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Ritualizing the Disposal of the Deceased

From Corpse to Concept

Series:

William W. McCorkle Jr.

Ritualizing the Disposal of the Deceased traces mortuary behavior from the early fossil record to modern religious contexts in diverse cultural settings. By using archival and ethnographic evidence from Buddhist traditions, the author highlights the disparity between doctrines that contradict actual practices performed by Buddhists themselves. By appealing to the evolved cognitive architecture of human minds, this book argues that ritualized disposal behavior is the by-product of mental systems designed to handle living people. Due to complex social intelligence, humans are compelled to handle dead people in ritualized behaviors and to represent them in counterintuitive ways. The author also examines the professional religious guilds that have taken advantage of these ritualized compulsions over the last several thousand years, by giving and controlling the meanings behind these actions. Furthermore, experimental evidence is given to support this hypothesis, providing the first mature cognitive and evolutionary theory for mortuary behavior by humans.

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Part Four: From Corpse to Concept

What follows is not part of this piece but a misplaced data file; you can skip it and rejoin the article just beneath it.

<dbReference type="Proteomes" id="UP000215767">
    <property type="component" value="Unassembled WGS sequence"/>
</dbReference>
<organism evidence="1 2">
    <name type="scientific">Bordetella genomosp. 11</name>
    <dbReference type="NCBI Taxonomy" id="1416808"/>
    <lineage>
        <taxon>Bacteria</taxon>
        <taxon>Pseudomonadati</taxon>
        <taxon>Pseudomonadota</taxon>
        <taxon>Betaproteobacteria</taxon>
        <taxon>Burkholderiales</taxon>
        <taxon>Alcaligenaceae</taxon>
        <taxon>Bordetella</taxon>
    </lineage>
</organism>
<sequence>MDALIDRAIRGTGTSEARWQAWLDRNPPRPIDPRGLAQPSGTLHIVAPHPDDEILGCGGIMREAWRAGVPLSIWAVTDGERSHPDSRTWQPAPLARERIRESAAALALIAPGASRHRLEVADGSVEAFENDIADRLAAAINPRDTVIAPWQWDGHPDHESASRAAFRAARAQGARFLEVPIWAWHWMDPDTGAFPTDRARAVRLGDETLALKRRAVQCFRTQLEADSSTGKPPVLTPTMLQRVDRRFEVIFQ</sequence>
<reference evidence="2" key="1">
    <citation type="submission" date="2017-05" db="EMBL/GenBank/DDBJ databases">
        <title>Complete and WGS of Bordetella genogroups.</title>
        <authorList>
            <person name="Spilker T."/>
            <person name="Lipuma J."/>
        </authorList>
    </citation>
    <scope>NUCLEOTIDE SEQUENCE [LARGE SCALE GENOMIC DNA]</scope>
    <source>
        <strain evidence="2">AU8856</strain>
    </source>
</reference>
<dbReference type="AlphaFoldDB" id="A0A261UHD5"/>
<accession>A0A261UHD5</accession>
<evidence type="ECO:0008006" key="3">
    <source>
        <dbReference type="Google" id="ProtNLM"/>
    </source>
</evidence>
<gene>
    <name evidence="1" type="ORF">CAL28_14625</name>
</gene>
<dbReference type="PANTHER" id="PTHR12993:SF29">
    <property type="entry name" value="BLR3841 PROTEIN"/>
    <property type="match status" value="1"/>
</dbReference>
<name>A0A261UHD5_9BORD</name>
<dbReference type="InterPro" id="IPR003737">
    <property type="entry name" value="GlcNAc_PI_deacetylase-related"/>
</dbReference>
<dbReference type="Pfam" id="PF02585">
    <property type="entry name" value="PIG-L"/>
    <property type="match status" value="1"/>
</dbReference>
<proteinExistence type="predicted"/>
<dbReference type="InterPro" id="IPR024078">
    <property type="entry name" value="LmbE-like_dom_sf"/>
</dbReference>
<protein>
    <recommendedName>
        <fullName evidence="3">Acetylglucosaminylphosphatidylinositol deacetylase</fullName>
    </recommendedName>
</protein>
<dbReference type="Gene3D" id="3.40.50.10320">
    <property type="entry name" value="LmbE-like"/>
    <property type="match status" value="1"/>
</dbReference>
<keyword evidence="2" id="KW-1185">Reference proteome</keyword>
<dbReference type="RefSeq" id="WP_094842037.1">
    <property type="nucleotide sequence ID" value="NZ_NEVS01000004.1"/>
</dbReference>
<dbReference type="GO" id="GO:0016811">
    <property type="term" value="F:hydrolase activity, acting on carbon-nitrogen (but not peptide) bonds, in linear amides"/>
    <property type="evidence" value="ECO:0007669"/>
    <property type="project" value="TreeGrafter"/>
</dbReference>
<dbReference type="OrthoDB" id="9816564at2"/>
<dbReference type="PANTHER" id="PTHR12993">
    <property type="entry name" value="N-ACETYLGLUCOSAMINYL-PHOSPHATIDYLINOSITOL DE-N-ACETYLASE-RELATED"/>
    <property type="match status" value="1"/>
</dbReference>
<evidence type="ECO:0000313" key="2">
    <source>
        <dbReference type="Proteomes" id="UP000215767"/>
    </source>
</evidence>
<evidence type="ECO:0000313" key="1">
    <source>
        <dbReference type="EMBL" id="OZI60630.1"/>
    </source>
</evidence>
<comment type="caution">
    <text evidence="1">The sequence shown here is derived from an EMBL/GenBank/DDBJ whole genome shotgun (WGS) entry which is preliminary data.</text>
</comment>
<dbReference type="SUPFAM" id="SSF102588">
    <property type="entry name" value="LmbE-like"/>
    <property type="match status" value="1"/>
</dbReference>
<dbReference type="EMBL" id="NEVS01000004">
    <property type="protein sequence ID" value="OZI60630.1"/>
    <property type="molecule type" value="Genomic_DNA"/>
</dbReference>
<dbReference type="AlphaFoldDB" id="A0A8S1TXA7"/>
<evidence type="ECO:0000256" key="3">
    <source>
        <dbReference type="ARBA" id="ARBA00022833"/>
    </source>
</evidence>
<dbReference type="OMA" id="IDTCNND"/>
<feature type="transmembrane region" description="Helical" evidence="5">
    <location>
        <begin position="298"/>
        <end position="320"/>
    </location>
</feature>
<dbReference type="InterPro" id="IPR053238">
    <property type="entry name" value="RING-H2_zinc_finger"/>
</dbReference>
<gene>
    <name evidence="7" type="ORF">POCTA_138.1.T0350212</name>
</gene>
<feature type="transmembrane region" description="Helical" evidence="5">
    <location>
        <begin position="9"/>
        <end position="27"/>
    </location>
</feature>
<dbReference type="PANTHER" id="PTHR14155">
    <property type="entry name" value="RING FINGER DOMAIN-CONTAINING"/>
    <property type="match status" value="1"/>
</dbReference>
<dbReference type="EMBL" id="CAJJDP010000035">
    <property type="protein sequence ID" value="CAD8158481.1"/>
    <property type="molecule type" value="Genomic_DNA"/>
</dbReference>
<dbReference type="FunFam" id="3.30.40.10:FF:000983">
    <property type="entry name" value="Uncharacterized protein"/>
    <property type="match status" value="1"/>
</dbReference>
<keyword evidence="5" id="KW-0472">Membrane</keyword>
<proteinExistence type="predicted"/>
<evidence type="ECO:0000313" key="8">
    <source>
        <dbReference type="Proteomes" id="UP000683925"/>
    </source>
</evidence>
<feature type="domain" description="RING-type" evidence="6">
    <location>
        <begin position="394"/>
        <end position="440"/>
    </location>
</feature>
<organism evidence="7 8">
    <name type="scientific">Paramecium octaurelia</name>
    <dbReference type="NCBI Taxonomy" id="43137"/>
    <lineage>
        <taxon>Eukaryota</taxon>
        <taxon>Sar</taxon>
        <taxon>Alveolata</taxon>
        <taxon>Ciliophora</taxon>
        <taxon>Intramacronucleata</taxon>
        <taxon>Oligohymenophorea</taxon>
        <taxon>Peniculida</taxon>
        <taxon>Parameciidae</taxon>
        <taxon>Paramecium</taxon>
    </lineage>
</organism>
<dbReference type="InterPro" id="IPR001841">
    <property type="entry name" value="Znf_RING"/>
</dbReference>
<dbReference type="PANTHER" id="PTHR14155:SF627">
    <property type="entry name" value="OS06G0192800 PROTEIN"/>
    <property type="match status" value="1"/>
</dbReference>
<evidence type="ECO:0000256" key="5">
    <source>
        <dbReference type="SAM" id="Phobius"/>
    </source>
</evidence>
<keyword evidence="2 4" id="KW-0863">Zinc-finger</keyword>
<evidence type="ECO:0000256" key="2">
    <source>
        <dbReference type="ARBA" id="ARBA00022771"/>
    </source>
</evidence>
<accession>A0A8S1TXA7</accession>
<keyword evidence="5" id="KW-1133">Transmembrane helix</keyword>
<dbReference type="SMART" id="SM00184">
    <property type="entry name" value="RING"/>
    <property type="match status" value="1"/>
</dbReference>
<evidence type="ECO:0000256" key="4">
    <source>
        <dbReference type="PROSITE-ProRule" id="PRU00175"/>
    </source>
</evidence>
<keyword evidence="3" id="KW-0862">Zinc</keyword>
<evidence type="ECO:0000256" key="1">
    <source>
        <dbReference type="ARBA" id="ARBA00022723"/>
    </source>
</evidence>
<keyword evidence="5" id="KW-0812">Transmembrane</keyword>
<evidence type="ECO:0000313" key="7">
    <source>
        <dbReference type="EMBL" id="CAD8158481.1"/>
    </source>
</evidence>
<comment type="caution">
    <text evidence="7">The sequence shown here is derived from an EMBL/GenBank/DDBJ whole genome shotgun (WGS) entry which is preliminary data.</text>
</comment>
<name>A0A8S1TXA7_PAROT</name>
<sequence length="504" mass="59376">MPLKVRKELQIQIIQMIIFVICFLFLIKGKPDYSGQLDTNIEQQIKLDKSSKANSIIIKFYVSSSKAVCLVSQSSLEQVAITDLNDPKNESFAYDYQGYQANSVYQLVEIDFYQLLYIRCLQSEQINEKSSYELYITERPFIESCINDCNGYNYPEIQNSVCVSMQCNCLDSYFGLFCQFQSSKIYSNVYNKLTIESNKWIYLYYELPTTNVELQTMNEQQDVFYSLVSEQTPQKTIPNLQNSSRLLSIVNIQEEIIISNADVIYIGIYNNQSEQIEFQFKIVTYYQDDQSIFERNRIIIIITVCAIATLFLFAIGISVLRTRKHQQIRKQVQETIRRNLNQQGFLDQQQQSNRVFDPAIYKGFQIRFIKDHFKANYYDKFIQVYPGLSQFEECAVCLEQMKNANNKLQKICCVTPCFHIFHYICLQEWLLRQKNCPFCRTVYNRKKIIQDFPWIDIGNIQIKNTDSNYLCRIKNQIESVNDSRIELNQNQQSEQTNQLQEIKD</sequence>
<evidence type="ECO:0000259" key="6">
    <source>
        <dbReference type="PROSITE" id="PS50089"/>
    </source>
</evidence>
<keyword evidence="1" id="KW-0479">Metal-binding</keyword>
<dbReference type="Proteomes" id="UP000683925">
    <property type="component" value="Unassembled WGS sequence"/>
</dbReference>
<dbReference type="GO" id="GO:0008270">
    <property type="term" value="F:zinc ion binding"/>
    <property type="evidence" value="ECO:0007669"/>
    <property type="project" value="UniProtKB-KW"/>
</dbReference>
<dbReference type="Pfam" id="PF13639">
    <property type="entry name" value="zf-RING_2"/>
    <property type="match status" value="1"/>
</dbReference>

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Part Four FROM CORPSE TO CONCEPT Chapter Eight Corpse, Concept, and Contagion Triggers sychotic persons do not respond to dead bodies in the same way as normal persons. Extreme psychotics are primarily concerned with objec- tifying their victim.1 They sometimes wear parts of the body, keep the corpse or parts near them, or consume the body. This extreme objectification of the victim by the psychotic is often reported as involving the transfer of the victim’s ‘essence’ to the psychotic. Nowhere is this more apparent than in the case of serial killer Jeffrey Dahmer. In interviews (MSNBC 2005 (replay)) after his arrest, Dahmer responded that he was driven to cannibalism because he, “wanted to have the victims un- der his complete control.” Dahmer claimed that by eating his victim’s body parts and internal organs, “it made me feel they were a permanent part of me” (emphasis added). Whatever his purported reasons, Dahmer engaged in various acts of handling, storing, and displaying the remainder of non-digested corpses; Dahmer moved them around in different places and in different ways. What is interesting here is that Dahmer, as well as other psychotic serial kill- ers, did not dispose of the bodies.2 Interestingly enough, fMRI (functional Magnetic Resonance Imaging) experi- ments with serial killers have shown that the limbic system in these extreme 1 As Meloy (1988) defines this characteristic as “a process in which affective and ideational components of the individual are attributed to another, while at the same time the other actual person...

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